The Solid Granny square is as versatile as it is beautiful. There are so many ways to use it that you won’t easily become bored. It is worked in much the same way as the clustered granny, found here, with only a few little changes.
One of the small problems many crocheters come across when attempting this pattern is the tendency for a gap to form where one round ends and the next begins. I’ll be explaining a couple ways for you to avoid this dreaded seam.
For those of you who are working this square for the very first time, I suggest you watch this video. I take you through the entire construction of this square. More experienced crocheters, who understand the pattern but need some help avoiding the noticeable seam, skip past the video and see my notes below.
We’ve all seen it on our Facebook feeds. Maybe, you’ve avoided this square because it haunts you. The JOIN GAP!! Sometimes called the “#%$^ SEAM!” Or, the “Ugly line that goes up the middle of my square!”
Well, let’s get rid of that, shall we?
There are two ways to avoid the seam: the standing double crochet and the “ignore the chain two.”
Beginning each new round with a standing double crochet (demonstrated in the above video … just fast forward until you see the red square) is a pretty seamless way to keep your squares even, but it can be a bit tricky to learn. I think I had to watch about a dozen videos before it made even a bit of sense. And, as you can see in the video, doesn’t always work as well as you’ve hoped with some yarns … Mandala, I’m talking to you.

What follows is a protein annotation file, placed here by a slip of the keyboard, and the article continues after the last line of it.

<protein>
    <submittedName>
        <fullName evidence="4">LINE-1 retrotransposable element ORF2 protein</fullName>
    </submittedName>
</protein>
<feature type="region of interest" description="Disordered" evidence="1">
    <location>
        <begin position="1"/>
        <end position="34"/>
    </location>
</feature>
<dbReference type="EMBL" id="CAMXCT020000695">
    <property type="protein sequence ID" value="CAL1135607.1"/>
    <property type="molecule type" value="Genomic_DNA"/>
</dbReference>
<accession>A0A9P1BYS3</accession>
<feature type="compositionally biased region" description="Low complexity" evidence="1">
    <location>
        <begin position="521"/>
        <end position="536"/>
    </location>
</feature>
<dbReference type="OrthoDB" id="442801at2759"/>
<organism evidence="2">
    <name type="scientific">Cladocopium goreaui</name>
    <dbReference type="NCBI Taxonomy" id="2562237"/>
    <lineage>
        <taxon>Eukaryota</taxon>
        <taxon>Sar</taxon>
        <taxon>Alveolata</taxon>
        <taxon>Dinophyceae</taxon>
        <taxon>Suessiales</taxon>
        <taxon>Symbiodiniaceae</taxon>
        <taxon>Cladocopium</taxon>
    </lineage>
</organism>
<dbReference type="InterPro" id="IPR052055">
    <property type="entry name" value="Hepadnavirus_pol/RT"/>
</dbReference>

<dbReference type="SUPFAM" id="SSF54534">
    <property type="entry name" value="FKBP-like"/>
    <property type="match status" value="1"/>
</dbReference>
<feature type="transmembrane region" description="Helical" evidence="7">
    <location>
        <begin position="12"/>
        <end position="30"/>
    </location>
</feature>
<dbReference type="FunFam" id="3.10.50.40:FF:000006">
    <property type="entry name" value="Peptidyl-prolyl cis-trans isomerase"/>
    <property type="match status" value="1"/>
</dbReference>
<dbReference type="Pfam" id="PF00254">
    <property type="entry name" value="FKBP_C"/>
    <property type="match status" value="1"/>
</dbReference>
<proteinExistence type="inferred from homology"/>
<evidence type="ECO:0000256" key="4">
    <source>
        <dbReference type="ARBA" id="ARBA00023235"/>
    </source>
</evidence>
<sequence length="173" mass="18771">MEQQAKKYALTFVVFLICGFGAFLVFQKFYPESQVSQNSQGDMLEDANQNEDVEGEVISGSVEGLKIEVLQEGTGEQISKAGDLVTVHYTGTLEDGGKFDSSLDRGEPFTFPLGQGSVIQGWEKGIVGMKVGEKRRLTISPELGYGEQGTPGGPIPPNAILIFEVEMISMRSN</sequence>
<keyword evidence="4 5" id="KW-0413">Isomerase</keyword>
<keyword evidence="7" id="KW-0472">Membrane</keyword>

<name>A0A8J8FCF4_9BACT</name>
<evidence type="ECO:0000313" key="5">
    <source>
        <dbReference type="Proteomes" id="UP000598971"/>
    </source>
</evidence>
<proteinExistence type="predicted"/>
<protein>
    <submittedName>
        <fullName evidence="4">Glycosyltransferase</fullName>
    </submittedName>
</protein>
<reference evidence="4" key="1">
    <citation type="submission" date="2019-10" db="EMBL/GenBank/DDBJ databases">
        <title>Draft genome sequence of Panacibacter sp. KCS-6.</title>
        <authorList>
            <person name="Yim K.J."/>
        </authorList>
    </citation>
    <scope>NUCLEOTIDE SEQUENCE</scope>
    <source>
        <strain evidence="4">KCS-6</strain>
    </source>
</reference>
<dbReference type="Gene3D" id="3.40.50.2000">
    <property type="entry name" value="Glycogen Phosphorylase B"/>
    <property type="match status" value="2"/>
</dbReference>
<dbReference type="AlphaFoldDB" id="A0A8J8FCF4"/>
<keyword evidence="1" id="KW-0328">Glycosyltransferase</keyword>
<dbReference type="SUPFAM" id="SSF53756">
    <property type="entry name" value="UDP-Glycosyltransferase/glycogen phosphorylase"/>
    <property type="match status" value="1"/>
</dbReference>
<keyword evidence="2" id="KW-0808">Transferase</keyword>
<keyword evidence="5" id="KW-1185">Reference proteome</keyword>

The second way, and my favorite is the “ignore the chain two” method. Simply put, at the beginning of each round, you chain two and then ignore it and double crochet into the same stitch squeezing the chain two. When you come around the other side to slip stitch the round together, you slip stitch into the first double crochet and ignore the chain two. This gives you the same number of stitches on each side, and the same number of double crochets on each side. The chain two does not add to your stitch count because it is never crocheted into.
Well, that’s all for today. As always, I hope I made a little sense and helped you.